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Physical Activity Helps the Very Old Decrease Mortality

Sep 21, 2009

No matter how old you are, increased physical activity is associated with decreased mortality and improved function, a longitudinal Israeli study found.

Among physically active participants, eight-year mortality at age 70 was 15.2%, compared with 27.2% among those who were sedentary (P<0.001), according to Jochanan Stessman, MD, and colleagues at Hadassah Hebrew University Medical Center in Jerusalem.

At age 78, eight-year mortality was 26.1% among active participants, compared with 40.8% among the sedentary (P<0.001), and at age 85, three-year mortality was 6.8% among the active compared with 24.4% of the sedentary (P<0.001). 

While the effects of physical activity on survival have been explored for middle-age populations, the authors noted that little was known about the long-term health or survival effects of activity among the elderly.

The Jerusalem Longitudinal Cohort Study followed 1,861 people born in 1920 and 1921 for 18 years (17,109 person-years) to determine whether physical activity was associated with improved survival and other functional or health benefits.

At ages 70, 78 and 85, participants were asked how often they were physically active:

  • Less than four hours weekly
  • About four hours weekly
  • Regularly, such as walking at least one hour daily
  • At least twice weekly, participating in vigorous sports such as jogging or swimming

Those who reported less than four hours activity per week were classified as sedentary, and the remainder were classified as physically active.

Participants also were classified according to activity over time as being consistently active, decreasers (from active to sedentary), increasers (from sedentary to active) or consistently low.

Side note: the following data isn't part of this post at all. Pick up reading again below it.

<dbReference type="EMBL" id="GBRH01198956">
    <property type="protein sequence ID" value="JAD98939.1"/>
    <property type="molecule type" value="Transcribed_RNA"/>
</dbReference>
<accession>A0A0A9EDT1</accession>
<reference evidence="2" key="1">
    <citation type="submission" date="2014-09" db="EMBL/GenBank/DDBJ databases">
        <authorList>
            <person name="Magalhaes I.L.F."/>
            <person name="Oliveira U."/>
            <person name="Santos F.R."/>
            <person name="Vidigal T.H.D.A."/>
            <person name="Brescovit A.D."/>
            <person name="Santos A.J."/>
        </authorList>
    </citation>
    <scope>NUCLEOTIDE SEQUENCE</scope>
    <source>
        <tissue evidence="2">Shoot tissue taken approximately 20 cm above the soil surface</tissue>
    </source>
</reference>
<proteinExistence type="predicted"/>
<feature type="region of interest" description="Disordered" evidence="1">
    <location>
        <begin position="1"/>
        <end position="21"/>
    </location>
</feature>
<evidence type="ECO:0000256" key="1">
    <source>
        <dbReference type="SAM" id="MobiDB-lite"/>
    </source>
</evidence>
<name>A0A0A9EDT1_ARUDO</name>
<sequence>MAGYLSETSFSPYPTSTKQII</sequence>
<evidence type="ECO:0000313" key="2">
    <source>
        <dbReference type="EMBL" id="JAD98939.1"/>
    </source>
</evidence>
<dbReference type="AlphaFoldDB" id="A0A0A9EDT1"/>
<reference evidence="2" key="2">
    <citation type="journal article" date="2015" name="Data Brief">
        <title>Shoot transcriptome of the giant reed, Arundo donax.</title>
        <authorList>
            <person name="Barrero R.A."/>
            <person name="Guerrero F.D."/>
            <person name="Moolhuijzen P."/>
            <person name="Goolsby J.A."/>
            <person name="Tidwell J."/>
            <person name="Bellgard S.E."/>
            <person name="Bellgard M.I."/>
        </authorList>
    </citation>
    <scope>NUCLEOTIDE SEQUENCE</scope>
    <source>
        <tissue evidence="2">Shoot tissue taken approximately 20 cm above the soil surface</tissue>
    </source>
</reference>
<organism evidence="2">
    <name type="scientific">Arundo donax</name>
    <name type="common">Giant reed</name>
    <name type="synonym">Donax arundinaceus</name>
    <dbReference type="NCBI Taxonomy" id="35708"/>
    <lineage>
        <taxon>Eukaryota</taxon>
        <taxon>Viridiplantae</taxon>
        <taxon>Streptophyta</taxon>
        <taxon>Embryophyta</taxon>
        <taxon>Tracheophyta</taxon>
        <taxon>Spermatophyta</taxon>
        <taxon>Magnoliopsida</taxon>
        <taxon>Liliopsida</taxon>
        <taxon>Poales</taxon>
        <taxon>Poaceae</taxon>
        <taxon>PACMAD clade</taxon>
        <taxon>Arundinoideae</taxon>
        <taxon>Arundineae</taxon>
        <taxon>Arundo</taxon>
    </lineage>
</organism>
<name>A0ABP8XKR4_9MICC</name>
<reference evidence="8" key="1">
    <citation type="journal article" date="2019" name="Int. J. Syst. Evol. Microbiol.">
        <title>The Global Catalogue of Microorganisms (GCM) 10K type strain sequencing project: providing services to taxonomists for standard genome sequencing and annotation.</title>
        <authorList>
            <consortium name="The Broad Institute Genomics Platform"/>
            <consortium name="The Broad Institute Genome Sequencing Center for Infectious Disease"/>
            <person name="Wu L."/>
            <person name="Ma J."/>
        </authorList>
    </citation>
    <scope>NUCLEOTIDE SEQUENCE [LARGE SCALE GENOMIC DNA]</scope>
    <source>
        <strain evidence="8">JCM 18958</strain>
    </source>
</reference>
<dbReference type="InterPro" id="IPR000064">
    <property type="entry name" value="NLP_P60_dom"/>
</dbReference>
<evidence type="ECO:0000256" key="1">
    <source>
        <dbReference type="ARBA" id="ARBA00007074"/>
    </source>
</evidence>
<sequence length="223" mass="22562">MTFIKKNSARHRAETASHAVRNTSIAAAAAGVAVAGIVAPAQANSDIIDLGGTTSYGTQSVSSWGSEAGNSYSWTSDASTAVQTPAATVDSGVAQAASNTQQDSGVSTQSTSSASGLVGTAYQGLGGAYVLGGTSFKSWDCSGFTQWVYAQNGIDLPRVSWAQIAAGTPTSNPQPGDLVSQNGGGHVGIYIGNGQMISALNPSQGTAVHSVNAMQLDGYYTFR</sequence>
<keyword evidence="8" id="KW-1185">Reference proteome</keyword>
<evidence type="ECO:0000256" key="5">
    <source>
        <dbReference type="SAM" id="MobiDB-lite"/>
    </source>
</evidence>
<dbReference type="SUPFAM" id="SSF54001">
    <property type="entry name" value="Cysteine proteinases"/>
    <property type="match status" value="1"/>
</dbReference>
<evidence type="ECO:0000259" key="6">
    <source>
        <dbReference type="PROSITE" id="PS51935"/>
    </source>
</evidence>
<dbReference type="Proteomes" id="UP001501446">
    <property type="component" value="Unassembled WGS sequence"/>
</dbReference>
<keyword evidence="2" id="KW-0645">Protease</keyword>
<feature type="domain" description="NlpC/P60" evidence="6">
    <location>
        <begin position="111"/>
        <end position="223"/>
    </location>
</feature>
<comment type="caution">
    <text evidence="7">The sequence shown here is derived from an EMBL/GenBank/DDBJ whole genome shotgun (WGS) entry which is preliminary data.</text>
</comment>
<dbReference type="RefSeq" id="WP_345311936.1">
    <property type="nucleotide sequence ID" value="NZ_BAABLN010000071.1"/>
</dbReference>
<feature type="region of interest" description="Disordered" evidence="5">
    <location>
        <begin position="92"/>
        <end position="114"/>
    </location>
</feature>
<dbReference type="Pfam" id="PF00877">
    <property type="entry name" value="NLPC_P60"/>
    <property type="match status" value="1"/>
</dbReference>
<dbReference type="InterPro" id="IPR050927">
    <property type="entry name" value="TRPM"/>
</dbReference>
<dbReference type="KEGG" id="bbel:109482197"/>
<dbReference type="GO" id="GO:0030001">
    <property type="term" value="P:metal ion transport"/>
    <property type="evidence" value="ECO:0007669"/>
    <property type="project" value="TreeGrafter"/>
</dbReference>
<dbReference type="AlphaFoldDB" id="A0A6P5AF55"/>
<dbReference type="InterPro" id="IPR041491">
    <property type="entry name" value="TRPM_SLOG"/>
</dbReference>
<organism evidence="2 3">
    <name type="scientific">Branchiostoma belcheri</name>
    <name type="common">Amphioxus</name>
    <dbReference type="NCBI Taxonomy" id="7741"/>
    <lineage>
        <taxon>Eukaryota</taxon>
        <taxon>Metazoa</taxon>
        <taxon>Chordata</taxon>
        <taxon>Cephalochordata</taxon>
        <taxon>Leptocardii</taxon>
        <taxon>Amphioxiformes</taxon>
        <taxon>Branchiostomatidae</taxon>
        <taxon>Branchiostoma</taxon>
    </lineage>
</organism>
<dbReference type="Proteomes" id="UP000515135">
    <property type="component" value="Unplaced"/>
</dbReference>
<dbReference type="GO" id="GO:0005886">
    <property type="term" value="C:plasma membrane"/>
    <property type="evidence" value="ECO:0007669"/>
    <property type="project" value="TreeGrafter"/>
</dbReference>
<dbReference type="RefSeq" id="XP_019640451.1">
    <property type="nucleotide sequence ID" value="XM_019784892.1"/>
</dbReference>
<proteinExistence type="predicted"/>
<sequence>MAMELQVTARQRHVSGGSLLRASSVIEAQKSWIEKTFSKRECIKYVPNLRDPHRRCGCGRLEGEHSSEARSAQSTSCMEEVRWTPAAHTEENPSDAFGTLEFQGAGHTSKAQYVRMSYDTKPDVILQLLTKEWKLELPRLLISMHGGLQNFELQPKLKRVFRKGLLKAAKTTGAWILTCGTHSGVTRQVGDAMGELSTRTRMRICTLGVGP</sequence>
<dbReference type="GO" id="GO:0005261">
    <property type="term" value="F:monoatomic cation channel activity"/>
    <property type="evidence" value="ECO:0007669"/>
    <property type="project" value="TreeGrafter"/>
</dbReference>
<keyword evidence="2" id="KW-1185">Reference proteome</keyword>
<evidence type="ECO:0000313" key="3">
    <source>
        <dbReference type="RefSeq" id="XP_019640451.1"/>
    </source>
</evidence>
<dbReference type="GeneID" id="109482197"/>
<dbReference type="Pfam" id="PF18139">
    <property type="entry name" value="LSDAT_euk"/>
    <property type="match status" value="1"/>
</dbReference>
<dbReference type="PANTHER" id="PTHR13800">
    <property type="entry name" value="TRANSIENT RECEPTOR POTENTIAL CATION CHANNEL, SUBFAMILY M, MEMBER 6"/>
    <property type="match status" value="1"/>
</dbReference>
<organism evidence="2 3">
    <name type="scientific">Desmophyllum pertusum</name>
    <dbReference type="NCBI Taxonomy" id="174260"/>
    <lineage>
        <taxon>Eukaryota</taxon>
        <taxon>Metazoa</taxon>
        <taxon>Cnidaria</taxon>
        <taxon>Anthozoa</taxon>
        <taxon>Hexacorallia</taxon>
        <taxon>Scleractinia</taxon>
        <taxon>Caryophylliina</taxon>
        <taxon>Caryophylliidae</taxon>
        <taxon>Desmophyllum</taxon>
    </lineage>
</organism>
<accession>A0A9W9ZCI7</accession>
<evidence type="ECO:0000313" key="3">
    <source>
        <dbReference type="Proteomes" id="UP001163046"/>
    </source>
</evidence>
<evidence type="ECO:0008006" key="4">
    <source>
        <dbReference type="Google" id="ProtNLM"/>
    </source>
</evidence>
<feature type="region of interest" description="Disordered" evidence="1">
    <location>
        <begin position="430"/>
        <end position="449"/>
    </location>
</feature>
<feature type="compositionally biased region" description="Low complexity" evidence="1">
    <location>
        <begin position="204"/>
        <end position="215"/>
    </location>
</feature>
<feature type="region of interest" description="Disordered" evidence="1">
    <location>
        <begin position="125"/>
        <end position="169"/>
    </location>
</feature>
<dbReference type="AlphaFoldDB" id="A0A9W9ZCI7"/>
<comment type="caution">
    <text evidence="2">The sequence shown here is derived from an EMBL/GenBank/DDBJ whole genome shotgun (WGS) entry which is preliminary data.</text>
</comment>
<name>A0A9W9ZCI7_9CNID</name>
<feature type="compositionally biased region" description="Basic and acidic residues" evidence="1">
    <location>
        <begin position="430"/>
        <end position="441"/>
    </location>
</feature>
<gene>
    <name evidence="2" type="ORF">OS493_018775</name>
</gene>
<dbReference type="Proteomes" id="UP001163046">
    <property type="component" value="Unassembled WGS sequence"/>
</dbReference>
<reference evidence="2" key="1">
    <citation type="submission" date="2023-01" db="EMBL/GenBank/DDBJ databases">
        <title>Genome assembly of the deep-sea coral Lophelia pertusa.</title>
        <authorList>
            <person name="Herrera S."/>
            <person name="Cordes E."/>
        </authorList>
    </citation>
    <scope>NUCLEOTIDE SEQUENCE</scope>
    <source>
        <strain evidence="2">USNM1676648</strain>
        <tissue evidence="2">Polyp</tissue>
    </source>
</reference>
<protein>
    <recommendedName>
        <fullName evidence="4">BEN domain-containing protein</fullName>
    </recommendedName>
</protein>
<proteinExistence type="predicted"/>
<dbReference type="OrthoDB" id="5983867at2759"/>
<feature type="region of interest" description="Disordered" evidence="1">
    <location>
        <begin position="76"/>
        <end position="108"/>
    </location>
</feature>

Between ages 70 and 78, 15.2% of active participants died, compared with 27.2% of sedentary participants (P<0.001).

Between ages 78 and 85, 26.1% of active participants died, compared with 40.8% of sedentary participants (P<0.001). Between ages 85 and 88 the corresponding figures were 6.8% and 24.4% (P<0.001).

Among the physically active, adjusted hazard ratios for death were:

  • Age 70, HR 0.61 (95% CI 0.38 to 0.96)
  • Age 78, HR 0.69 (95% CI 0.48 to 0.98)
  • Age 85, HR 0.42 (95% CI 0.25 to 0.68)

Physical activity level also was associated with functional status over time. Active participants deteriorated less than sedentary participants in independent performance of activities of daily living between ages 70 and 78 years (33.3% versus 52.3%).

After adjusting for factors such as sex, body mass index, diabetes, and heart disease, physical activity level at age 70 was associated with an increased likelihood of maintaining the ability to perform activities of daily living at age 78 (adjusted OR 1.72, 95% CI 0.97 to 3.03, P=0.06).

The study “provides unique evidence” that older people can improve survival not just by continuing physical activity, but by initiating it.”

“Not only was the effect of this benefit similar regardless of increasing age but the magnitude of the difference between physically active and sedentary participants actually increased with advancing age,” the investigators wrote.

The finding of protection against functional decline was important, according to the investigators, because physical activity may be central in delaying the “onset of a spiral of decline” through maintenance of cardiovascular health, improved immunity, slowed sarcopenia, and suppression of chronic inflammation.

Physical activity was common among this older cohort, with 76.9% being active at age 78, which may limit generalization to less active populations, the authors wrote.

Practice Pearl:

Explain to interested patients that maintaining or introducing physical activity at any age, even in their 80s, may help improve their functioning and survival.

Stessman J, et al “Physical activity, function, and longevity among the very old”  Arch Intern Med Sept 14,2009; 169: 1476-1483.